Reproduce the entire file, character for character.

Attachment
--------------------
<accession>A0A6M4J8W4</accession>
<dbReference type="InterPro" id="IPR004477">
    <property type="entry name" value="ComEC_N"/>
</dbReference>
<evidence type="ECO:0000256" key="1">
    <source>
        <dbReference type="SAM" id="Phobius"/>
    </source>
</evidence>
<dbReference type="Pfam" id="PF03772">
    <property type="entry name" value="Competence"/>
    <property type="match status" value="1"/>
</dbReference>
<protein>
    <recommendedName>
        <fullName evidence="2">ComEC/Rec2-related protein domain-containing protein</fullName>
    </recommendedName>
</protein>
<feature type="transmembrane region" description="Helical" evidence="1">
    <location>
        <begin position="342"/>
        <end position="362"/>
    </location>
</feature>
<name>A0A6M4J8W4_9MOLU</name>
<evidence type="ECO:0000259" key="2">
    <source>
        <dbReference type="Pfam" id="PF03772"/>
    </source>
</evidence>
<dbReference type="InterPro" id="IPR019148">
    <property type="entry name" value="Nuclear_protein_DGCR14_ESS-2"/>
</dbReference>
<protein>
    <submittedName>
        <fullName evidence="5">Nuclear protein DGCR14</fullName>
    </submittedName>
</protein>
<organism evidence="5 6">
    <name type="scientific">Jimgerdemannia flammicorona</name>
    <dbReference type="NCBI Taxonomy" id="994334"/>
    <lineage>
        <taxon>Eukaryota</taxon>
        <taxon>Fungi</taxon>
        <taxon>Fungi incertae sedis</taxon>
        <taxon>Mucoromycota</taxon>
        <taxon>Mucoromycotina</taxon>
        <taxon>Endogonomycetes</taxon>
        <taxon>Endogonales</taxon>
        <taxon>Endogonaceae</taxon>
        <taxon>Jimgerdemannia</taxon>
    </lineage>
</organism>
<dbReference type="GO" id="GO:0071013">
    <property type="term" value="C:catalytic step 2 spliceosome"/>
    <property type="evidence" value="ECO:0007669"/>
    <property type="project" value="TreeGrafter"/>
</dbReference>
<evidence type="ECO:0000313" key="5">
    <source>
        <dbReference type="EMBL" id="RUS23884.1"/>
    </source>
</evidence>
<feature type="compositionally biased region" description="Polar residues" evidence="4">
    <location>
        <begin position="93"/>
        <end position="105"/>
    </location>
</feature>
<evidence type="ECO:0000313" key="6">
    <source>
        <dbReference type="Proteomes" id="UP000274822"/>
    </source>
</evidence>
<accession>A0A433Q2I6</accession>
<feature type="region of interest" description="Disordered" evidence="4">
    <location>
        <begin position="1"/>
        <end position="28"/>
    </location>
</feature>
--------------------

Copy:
<accession>A0A6M4J8W4</accession>
<dbReference type="InterPro" id="IPR004477">
    <property type="entry name" value="ComEC_N"/>
</dbReference>
<evidence type="ECO:0000256" key="1">
    <source>
        <dbReference type="SAM" id="Phobius"/>
    </source>
</evidence>
<dbReference type="Pfam" id="PF03772">
    <property type="entry name" value="Competence"/>
    <property type="match status" value="1"/>
</dbReference>
<protein>
    <recommendedName>
        <fullName evidence="2">ComEC/Rec2-related protein domain-containing protein</fullName>
    </recommendedName>
</protein>
<feature type="transmembrane region" description="Helical" evidence="1">
    <location>
        <begin position="342"/>
        <end position="362"/>
    </location>
</feature>
<name>A0A6M4J8W4_9MOLU</name>
<evidence type="ECO:0000259" key="2">
    <source>
        <dbReference type="Pfam" id="PF03772"/>
    </source>
</evidence>
<dbReference type="InterPro" id="IPR019148">
    <property type="entry name" value="Nuclear_protein_DGCR14_ESS-2"/>
</dbReference>
<protein>
    <submittedName>
        <fullName evidence="5">Nuclear protein DGCR14</fullName>
    </submittedName>
</protein>
<organism evidence="5 6">
    <name type="scientific">Jimgerdemannia flammicorona</name>
    <dbReference type="NCBI Taxonomy" id="994334"/>
    <lineage>
        <taxon>Eukaryota</taxon>
        <taxon>Fungi</taxon>
        <taxon>Fungi incertae sedis</taxon>
        <taxon>Mucoromycota</taxon>
        <taxon>Mucoromycotina</taxon>
        <taxon>Endogonomycetes</taxon>
        <taxon>Endogonales</taxon>
        <taxon>Endogonaceae</taxon>
        <taxon>Jimgerdemannia</taxon>
    </lineage>
</organism>
<dbReference type="GO" id="GO:0071013">
    <property type="term" value="C:catalytic step 2 spliceosome"/>
    <property type="evidence" value="ECO:0007669"/>
    <property type="project" value="TreeGrafter"/>
</dbReference>
<evidence type="ECO:0000313" key="5">
    <source>
        <dbReference type="EMBL" id="RUS23884.1"/>
    </source>
</evidence>
<feature type="compositionally biased region" description="Polar residues" evidence="4">
    <location>
        <begin position="93"/>
        <end position="105"/>
    </location>
</feature>
<evidence type="ECO:0000313" key="6">
    <source>
        <dbReference type="Proteomes" id="UP000274822"/>
    </source>
</evidence>
<accession>A0A433Q2I6</accession>
<feature type="region of interest" description="Disordered" evidence="4">
    <location>
        <begin position="1"/>
        <end position="28"/>
    </location>
</feature>